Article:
A couple of days back I published a blog on www.thelightweightphotographer.com,
which is my other site. This outlined how, working with a fellow photographer
to review, process and print images, I tackled a number of areas of photography
that had been frustrating me for a while. Following this I decided I would
publish a second blog on Lenscraft about another aspect of the day that had
nothing to do with Lightweight Photography.
I should probably start by giving you some idea of what all
this is about. Steve is a very talented fellow photographer whom I tend to go
on a shoot with once every 4-6 weeks. With the onset of summer the light is turning
bright and harsh so we decided we wouldn't spend time trying to fight this, but
get together to review our printed work and try to improve it. We therefore
decided to try an exercise where we would work together on an image that one of
us had shot. What you see above is the resulting image. I should also make it
clear that Steve is a traditional B&W film photographer who is a wizard in
the darkroom and because of this tends not to use Photoshop very much.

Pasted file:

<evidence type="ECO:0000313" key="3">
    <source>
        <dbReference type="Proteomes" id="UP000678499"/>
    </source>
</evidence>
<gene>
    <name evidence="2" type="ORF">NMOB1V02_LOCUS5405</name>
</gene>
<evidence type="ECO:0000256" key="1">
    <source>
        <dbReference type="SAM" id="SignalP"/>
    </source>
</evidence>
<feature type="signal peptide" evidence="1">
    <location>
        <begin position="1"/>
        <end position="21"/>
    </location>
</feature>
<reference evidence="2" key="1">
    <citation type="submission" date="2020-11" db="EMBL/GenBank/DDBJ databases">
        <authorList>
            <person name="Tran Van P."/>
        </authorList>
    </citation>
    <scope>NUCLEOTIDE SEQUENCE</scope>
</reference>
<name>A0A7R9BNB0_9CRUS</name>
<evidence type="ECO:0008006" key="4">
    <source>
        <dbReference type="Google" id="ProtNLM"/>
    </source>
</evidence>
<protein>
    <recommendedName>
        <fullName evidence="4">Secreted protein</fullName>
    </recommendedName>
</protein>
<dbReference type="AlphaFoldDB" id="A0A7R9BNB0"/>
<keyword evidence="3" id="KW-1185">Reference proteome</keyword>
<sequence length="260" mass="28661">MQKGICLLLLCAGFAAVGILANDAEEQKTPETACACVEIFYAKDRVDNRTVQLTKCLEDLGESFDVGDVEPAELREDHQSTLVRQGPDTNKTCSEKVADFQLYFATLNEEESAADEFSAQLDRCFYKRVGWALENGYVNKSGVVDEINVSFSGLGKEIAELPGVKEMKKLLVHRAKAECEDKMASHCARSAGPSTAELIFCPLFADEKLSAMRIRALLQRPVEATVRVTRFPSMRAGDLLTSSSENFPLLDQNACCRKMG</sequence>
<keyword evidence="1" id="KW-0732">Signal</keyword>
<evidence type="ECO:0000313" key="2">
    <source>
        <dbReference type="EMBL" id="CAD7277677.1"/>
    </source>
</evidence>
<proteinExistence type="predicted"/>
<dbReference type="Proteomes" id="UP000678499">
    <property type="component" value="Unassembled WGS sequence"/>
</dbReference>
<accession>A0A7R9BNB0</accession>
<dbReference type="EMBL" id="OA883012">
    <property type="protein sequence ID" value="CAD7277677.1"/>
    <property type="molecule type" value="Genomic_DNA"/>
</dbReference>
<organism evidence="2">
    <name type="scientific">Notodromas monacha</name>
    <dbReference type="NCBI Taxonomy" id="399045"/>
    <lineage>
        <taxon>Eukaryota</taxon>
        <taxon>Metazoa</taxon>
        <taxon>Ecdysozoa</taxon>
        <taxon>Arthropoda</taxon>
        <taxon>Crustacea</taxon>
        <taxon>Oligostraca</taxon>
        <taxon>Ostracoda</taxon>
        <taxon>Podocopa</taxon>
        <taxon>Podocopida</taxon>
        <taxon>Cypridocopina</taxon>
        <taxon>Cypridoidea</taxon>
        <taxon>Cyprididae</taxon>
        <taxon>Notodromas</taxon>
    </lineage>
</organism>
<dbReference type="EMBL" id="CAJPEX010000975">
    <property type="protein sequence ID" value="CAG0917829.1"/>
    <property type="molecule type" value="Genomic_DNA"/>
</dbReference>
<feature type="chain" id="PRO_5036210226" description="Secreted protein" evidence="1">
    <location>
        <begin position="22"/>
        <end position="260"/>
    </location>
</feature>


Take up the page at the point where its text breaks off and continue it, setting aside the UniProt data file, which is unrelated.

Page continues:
I originally shot the picture about a year ago and whilst I
thought it had potential, I had struggled to realise it. We started by agreeing
a cropped area from the image and then moved on to adjust contrast, brightness,
saturation and sharpness, most of which was done to locally rather than to the
whole of the image. The changes were also more subtle than I would have made if
I had been left to my own devices. Together however we discussed the image and
this seemed to lead to quite subtle and restrained changes very different to my
usual style but still very effective. By the way, the blog software I am using isn't very friendly to Portrait images so what you see here isn't showing at its best. If you want to get a better idea of the image click the Full Image link to the bottom left of the page.
Once we had finished the adjustments we made an inkjet
print. I have to admit this print is beautiful. It's subtle with lovely tones
and colour and has an unusual depth to it. I would never have edited the image
in this way if I had been making decisions on my own and I am delighted with
If you know a fellow photographer with a different style to
your own, this collaboration exercise might prove very interesting.